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How to teach yourself to be more confident

If you frequently experience those pangs of regret over the actions you didn’t take, you very well might be under-confident.

[Source photo: Malte Mueller/Getty Images]

Fundamentally, confidence is a belief that your knowledge is accurate, that your skills are up to the task, and that you can grow into whatever particular challenge is in front of you. There is a lot of value in having an appropriate level of confidence in situations you face. Being under-confident may lead you to shy away from taking on challenges that fall well within your expertise.

This article is aimed at people who are under-confident, either in general or in a particular area. If your level of confidence is appropriate for situations in general—or worse yet, if you tend to be overly confident—I don’t recommend trying to make yourself even more confident. Being over-confident is dangerous, because you may put yourself at social, physical, or financial risk when you take on something that your knowledge and skills cannot handle.

But there’s also a risk to being under-confident, which you may well be if you consistently pass on opportunities in the moment and later find that someone with less developed skills took on what you did not. When you frequently experience those pangs of regret over the actions you didn’t take, you are consistently being under-confident.

Here are three things you can do to help yourself accept more opportunities in the future. Agreeing to do something isn’t quite the same as feeling more confident about it, but once you take on a challenge and succeed at it, that will boost your confidence in the future.


When you are chronically under-confident, your immediate reaction to any opportunity is to turn it down. When you hear about or read about some new possibility, you often either avoid thinking about it much at all, because it makes you anxious, or you start to list all the reasons why you aren’t the right person for the job in your head.

Don’t just accept this response. Pay attention to it. Take the time to actually contemplate a new opportunity. Doing so might make you nervous, but that’s not a good reason not to think it through. That is the first step toward actually saying yes to something that might be right up your alley.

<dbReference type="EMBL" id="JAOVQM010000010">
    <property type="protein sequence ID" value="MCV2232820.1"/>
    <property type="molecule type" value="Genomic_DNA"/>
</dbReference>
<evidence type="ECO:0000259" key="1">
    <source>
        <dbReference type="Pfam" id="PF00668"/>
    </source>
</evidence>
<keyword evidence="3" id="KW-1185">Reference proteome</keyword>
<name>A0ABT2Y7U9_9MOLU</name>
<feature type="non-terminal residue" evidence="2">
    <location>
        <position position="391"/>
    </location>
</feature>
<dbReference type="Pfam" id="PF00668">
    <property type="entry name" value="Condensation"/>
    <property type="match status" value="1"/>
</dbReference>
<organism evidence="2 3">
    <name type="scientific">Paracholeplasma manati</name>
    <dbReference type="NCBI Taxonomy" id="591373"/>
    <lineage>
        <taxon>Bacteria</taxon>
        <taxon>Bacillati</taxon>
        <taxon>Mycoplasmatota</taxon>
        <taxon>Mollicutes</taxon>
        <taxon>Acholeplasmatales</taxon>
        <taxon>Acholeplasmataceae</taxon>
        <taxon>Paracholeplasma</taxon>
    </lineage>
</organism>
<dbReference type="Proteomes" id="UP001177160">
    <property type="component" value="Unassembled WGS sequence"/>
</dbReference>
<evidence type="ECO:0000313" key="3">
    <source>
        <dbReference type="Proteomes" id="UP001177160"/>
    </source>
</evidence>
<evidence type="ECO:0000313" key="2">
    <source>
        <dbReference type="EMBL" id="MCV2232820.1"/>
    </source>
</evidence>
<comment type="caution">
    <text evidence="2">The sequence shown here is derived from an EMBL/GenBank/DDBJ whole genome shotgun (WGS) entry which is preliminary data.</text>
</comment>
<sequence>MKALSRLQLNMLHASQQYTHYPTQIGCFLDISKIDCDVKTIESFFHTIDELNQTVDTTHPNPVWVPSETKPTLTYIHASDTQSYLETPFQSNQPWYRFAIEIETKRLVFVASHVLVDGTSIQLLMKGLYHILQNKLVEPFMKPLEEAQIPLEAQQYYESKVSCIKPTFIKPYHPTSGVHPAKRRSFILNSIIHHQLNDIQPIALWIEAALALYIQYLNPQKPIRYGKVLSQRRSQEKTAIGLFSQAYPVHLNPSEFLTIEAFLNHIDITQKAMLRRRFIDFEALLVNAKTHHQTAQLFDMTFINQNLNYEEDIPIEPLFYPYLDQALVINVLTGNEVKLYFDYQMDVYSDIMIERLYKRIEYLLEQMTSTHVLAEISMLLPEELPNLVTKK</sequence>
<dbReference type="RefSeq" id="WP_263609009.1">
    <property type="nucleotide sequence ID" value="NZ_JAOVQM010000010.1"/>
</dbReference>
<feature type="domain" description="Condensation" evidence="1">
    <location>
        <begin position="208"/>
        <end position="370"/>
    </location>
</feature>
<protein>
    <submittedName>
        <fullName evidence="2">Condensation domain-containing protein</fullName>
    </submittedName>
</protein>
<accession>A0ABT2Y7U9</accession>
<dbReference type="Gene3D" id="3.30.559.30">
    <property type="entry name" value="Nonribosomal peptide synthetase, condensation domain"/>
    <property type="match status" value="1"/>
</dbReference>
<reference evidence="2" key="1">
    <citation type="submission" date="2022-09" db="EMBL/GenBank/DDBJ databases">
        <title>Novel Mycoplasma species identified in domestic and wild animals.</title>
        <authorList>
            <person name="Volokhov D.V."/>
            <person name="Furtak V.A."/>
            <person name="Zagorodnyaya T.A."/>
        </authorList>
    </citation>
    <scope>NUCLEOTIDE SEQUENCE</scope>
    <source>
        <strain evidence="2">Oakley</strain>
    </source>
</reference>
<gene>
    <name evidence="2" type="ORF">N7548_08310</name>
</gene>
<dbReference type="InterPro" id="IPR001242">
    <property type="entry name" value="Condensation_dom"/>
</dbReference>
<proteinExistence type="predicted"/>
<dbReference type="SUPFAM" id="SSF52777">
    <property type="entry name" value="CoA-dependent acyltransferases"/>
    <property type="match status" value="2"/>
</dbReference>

Of course, this might lead you to find all kinds of reasons to decline. Instead of just reciting those in your head and moving on, take the time to write them down, and put the list aside for a few hours. After that, return to the list and read it over again.

Are the reasons you gave really good ones?

The best way to answer that is to pretend a friend of yours was offered the opportunity you were given and they told you they were going to turn it down for the reasons you gave yourself. What advice would you give your friend? You will often find that you would be more encouraging to someone else than to yourself. If so, you should say yes instead.


Many times, when you decline to take something on, you do so because you are focused on your own limitations and perceptions of your ability. You assume in an abstract way that someone else could take this task on and do it better.

Instead, focus specifically on who that person might be. The task needs to get done, and someone is going to end up doing it. If you don’t do it, who will? Will that person really be more qualified than you? Chances are, when you think about it carefully, you will realize they will not be.

Many opportunities that are put in your path are there because they do fit within your skill set (or close enough that you will succeed with effort). When you say yes more often, you provide yourself with opportunities to succeed at things that fall inside your capabilities but outside your comfort zone.


If you are legitimately worried that something is beyond your capabilities, that doesn’t mean that you should not be involved at all. Instead, consider asking a trusted colleague or mentor to work on something with you so that you get some experience working at a level beyond what you have done in the past.

This is equivalent to the way you learned to ride a bicycle. You didn’t watch other people ride and know how to do it yourself. You were given a cycle with training wheels and you learned to ride in a situation where you couldn’t do much harm to yourself and others, but you could develop your skills.

Similarly, a great way to gain confidence is to try new things in an environment in which you have help from others who can shore up any weaknesses you have. You’ll probably surprise yourself in how much you can accomplish.


Art Markman, PhD is a professor of Psychology and Marketing at the University of Texas at Austin and Founding Director of the Program in the Human Dimensions of Organizations. Art is the author of Smart Thinking and Habits of Leadership, Smart Change, Brain Briefs, and, most recently, Bring Your Brain to Work. More

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